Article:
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Accepting white cane

As the world observe White Cane Safety Day, the federal and provincial governments need to establish mobility training centres for the blind

Accepting white cane

Every year on October 15, the blind world over celebrate White Cane Safety Day, highlighting the achievements of the blind and create awareness about issues of the blind. Broadly speaking, there are three types of blind people, those who are congenitally blind, those who are partially sighted and those who lose sight at a later stage in their lives. As such, relationship of a blind person with white cane is characterised by the nature of his or her blindness.

While congenitally blind find it easier to use white cane, partially sighted and late blind find it difficult to start using white cane for their daily mobility needs. Accepting white cane is tantamount to accepting blindness which partially sighted and the late blind find extremely difficult to accept. Many partially sighted people pretend to be fully sighted and do not use white cane while it is obvious to people in their circle that they find it difficult to move around and negotiate with obstacles. Similarly, many people who become blind at a later stage in their lives do not use white cane despite its obvious advantages.

The dichotomy between the obvious advantages that the use of white cane entails in terms of independence in mobility and the inability of the partially sighted and the late blind to use white cane can be explained on four counts.

Firstly, the traumatic experience of living with partial sight and especially, losing such a precious and useful gift as sight hinders the way of accepting white cane which essentially means that you make an announcement to the whole world that you have gone blind. Secondly, as shared by Khalid Naeem, veteran disability rights activist, though availability of counselling services is better in Punjab and social case workers and psychologists have been appointed in special education centers, such services are not as widely available in other provinces as in Punjab. Generally, the partially sighted and those going through the traumatic transitioning from a sighted person to a blind get help through peer counselling. One such counselor was late Saima Ammar, a wonderful human being who provided such support to hundreds of such people and their families.

Thirdly, shocking it may sound but the fact is that there is only one mobility training centre for the blind in the entire country. Lastly, such is the pathetic condition of our roads, footpaths and built environment overall that even sighted find it difficult to walk around let alone the partially sighted and the late blind at the early stages of learning to move around with white canes.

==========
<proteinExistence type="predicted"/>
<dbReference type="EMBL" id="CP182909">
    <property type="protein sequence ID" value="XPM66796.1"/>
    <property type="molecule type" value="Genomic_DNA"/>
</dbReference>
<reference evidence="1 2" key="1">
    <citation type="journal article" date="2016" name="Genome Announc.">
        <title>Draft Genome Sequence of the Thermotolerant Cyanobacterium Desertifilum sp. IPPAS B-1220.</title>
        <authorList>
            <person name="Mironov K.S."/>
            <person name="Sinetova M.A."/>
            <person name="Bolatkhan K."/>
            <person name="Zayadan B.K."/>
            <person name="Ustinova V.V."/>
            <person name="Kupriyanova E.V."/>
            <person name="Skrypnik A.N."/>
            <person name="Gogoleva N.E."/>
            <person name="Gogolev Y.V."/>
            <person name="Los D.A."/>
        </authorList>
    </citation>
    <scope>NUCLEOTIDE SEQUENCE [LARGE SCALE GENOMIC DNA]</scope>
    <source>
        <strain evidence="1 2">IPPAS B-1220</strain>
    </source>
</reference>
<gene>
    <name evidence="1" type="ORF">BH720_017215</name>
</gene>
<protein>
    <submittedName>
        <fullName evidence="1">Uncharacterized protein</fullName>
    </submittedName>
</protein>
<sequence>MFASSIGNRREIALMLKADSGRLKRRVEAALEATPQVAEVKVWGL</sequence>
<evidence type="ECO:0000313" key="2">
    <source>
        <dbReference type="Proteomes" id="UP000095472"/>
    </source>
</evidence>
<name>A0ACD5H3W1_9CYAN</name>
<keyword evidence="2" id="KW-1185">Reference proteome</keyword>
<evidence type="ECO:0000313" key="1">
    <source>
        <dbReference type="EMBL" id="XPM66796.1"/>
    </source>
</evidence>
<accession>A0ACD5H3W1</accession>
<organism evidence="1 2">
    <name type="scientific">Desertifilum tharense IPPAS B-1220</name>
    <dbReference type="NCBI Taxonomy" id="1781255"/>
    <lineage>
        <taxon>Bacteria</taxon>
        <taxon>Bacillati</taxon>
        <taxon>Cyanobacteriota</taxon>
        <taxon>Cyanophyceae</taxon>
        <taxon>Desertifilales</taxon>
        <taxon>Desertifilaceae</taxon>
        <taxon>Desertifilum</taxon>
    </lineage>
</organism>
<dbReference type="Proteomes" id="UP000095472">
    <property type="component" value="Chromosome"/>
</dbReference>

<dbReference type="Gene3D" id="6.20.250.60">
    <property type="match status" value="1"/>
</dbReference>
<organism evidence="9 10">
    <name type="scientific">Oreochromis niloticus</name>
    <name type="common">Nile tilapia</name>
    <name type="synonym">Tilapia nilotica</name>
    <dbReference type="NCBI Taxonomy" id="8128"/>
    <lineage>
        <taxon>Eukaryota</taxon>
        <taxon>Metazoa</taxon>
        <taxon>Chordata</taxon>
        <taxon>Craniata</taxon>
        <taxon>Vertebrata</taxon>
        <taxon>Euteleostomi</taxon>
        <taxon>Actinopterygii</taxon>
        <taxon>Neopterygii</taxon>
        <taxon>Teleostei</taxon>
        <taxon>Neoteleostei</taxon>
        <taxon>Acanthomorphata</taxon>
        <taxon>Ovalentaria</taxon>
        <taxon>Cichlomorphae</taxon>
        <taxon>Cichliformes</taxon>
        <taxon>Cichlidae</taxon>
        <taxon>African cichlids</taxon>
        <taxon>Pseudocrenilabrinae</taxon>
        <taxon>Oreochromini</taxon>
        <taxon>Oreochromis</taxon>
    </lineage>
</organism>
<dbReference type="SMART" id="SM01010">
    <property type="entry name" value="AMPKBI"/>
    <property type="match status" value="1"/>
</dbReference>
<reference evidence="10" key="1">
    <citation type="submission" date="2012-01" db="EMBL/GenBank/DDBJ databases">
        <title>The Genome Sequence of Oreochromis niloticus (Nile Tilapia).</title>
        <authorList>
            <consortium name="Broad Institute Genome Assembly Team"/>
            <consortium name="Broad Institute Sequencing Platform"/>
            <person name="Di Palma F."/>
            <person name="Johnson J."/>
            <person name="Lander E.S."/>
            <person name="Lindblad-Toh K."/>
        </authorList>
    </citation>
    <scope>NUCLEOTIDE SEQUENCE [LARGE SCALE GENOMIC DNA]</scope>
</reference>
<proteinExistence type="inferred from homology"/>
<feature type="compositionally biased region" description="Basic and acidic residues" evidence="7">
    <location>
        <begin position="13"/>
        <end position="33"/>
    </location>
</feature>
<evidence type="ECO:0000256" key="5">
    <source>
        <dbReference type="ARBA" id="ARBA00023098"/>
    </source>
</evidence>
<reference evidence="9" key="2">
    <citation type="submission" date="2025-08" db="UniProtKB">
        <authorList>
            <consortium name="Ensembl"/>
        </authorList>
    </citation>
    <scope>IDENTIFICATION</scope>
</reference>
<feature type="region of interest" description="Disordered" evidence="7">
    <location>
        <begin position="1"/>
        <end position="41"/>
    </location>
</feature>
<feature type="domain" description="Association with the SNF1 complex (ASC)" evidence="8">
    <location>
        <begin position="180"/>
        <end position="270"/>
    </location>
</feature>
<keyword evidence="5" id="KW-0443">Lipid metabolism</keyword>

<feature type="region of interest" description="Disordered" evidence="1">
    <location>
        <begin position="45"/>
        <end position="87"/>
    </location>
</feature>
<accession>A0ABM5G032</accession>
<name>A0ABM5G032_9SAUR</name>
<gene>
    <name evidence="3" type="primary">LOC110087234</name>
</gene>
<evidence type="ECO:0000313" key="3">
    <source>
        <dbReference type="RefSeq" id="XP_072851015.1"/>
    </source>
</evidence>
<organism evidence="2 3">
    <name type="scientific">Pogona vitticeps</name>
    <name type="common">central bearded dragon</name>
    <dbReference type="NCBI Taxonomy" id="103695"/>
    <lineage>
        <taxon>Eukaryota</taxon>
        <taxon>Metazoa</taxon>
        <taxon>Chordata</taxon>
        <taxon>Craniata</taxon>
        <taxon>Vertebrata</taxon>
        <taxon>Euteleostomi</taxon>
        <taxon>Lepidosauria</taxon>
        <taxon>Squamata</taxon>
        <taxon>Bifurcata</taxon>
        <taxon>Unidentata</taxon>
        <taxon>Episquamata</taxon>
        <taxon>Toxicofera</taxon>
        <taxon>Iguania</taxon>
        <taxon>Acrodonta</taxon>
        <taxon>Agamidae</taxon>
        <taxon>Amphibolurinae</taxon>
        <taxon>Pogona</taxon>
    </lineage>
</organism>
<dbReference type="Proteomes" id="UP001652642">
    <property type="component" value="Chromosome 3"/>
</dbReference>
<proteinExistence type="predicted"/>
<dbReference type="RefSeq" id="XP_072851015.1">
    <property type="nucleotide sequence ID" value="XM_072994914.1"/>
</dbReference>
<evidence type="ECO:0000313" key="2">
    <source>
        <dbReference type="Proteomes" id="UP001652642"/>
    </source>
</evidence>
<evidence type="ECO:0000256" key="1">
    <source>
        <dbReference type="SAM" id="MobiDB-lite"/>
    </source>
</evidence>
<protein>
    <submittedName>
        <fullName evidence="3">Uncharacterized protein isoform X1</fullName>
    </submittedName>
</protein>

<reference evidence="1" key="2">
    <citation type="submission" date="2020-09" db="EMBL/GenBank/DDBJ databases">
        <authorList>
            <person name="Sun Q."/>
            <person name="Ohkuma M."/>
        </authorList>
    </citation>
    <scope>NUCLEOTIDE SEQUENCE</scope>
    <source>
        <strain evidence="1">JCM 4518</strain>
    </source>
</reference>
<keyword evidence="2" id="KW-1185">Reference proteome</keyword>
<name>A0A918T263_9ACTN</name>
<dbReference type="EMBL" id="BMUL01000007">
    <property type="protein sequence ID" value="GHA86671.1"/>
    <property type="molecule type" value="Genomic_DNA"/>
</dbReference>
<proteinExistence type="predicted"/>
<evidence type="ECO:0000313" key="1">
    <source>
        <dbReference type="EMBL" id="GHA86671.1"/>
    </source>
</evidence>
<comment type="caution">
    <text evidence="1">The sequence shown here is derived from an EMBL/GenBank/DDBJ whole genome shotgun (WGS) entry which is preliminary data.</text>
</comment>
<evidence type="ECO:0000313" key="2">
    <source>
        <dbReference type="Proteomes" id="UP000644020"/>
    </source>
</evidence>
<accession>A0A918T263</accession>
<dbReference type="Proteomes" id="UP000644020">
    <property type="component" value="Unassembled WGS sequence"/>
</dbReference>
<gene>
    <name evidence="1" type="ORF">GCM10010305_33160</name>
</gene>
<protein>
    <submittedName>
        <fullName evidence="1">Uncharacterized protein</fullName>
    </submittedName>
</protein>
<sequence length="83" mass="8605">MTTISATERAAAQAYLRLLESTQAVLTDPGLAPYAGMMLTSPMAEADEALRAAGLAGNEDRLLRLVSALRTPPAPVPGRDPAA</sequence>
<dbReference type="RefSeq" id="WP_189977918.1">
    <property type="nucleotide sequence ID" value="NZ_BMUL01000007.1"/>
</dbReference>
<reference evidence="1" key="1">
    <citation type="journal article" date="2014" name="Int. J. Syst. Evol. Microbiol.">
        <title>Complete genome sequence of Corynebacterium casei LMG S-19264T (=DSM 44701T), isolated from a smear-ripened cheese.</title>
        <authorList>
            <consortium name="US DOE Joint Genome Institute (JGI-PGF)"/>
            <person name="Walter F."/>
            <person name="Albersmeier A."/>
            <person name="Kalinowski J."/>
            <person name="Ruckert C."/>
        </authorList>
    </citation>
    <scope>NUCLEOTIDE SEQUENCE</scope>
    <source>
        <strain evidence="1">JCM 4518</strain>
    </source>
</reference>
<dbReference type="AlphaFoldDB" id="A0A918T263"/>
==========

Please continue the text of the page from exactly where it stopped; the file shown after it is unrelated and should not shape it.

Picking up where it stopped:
Those Pakistani blind who experience walking around with their white canes in the built environment designed to cater to the special needs of the people with no sight in other countries feel immense sense of freedom and independence. The relevant authorities need to ensure that accessibility codes are incorporated in the design of footpaths and buildings. Federal and provincial governments need to establish mobility training centres for the blind. Furthermore, there is urgent need for establishing national helpline service to provide counselling service to the blind and their families.

As it is White Cane Safety day on Monday, October 15, let me indulge to share a poem written in Urdu by Saima Ammar who was a role model for thousands of Pakistani blind people and which I translated in English and built upon to share with readers the innermost feelings of a blind person.

 

Unseen

 

By Saima Ammar

 

The thought that from my sightless eyes

May drip sight when I blink next time

Saddens me,

Saddens me to the core of my heart.

 

Forlorn I stand and think, think of precious things

That the sight thus bestowed will snatch, snatch forever.

I think of reading, reading and writing by touch,

Climbing stairs, climbing stairs with measured steps,

Colours, forever revealing and concealing colours,

Rain, falling rain and the music of falling rain drops,

Leaves and the feel of my fallen leaves collection.

Of these things, and many more, I think as I stand forlorn.

As I stand forlorn, I think, I think

Of muted protests and perseverance shown

Against all odds, all odds tiny and great.

I think, think of the tapping sound, tapping sound of my white cane,

I think, think of the state of a mind lost, lost after having lost the way.

I think, I think of his thoughts, mind blowing thoughts

Flying me on their wings, higher, higher still

And taking me to distant lands, lands unseen, unseen by human eyes.

I think, I think of a voice, his voice

And the way it makes me turn, turn to him.

Of these things I mourn, as I stand forlorn.

Yes, with the bestowed sight, I’ll be able to see flowers,

Oh yes beautiful flowers and with them dust also.

Oh yes, the bestowed sight will make me see things,

All the things and all my near and dear ones

That all my life I’ve seen with sightless eyes.

The bestowed sight will make me see, see them all

And shake and break my very being to its core.

Forlorn I stand and think, think of precious things

That the sight thus bestowed will snatch, snatch forever.

Zahid Abdullah

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Works for Free and Fair Elections Network, (FAFEN).

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